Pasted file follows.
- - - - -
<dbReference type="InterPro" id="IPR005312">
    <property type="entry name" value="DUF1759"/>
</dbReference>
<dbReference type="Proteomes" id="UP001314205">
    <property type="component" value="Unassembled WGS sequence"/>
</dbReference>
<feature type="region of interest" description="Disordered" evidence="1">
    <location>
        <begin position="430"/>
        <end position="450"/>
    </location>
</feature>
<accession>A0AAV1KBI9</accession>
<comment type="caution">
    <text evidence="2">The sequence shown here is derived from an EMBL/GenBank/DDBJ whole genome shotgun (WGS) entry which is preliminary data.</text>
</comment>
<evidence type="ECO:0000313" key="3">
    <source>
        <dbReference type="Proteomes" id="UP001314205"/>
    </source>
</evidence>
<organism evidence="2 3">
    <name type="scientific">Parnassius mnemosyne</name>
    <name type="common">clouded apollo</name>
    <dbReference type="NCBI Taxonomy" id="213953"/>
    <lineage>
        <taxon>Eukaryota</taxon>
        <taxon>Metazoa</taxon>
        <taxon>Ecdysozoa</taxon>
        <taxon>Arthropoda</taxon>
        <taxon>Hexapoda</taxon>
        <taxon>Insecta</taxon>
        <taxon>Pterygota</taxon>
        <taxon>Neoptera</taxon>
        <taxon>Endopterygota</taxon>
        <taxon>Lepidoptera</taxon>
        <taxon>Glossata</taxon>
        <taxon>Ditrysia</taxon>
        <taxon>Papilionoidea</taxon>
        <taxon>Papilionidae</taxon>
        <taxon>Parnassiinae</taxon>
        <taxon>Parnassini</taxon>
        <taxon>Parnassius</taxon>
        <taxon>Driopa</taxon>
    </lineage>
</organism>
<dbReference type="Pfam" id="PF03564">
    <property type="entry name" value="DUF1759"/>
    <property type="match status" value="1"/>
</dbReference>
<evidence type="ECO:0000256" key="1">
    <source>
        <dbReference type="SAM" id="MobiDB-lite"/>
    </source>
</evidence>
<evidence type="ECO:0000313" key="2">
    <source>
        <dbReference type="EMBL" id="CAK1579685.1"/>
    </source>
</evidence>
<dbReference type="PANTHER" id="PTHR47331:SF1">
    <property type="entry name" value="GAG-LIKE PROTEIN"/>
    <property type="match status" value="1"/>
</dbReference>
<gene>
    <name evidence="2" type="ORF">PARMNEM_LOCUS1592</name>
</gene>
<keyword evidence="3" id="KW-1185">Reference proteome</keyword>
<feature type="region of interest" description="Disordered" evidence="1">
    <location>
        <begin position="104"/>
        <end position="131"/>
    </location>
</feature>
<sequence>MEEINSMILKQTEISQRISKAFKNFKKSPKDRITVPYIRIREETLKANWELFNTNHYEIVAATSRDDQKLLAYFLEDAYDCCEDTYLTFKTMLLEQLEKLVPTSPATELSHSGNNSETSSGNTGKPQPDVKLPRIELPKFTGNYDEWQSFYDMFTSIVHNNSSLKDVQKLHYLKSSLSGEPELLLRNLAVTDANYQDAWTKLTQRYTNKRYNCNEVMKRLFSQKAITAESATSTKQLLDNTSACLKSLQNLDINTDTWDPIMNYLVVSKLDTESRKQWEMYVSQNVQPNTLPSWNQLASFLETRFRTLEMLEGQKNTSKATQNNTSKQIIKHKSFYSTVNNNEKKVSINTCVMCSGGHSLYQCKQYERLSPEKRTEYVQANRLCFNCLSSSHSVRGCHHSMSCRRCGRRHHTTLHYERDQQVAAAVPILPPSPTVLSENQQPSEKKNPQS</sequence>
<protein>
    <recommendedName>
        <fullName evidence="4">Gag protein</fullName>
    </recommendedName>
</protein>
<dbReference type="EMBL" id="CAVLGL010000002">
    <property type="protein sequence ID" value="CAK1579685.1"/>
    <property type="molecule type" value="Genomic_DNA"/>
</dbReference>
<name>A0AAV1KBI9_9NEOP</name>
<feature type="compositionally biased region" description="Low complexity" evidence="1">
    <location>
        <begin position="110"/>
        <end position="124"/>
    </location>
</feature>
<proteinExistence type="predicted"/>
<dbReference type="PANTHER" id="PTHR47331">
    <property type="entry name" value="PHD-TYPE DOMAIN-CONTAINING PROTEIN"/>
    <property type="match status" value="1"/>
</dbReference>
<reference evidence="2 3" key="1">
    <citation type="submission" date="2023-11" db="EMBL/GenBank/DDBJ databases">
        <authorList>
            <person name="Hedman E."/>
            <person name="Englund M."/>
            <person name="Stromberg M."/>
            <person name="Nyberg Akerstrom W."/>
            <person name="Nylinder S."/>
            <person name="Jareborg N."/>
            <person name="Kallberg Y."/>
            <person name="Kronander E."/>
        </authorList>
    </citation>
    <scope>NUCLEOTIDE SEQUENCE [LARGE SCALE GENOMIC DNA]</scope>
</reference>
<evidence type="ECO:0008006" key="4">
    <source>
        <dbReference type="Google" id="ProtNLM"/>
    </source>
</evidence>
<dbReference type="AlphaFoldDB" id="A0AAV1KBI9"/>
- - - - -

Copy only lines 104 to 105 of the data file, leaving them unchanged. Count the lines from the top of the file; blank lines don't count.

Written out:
            <person name="Nylinder S."/>
            <person name="Jareborg N."/>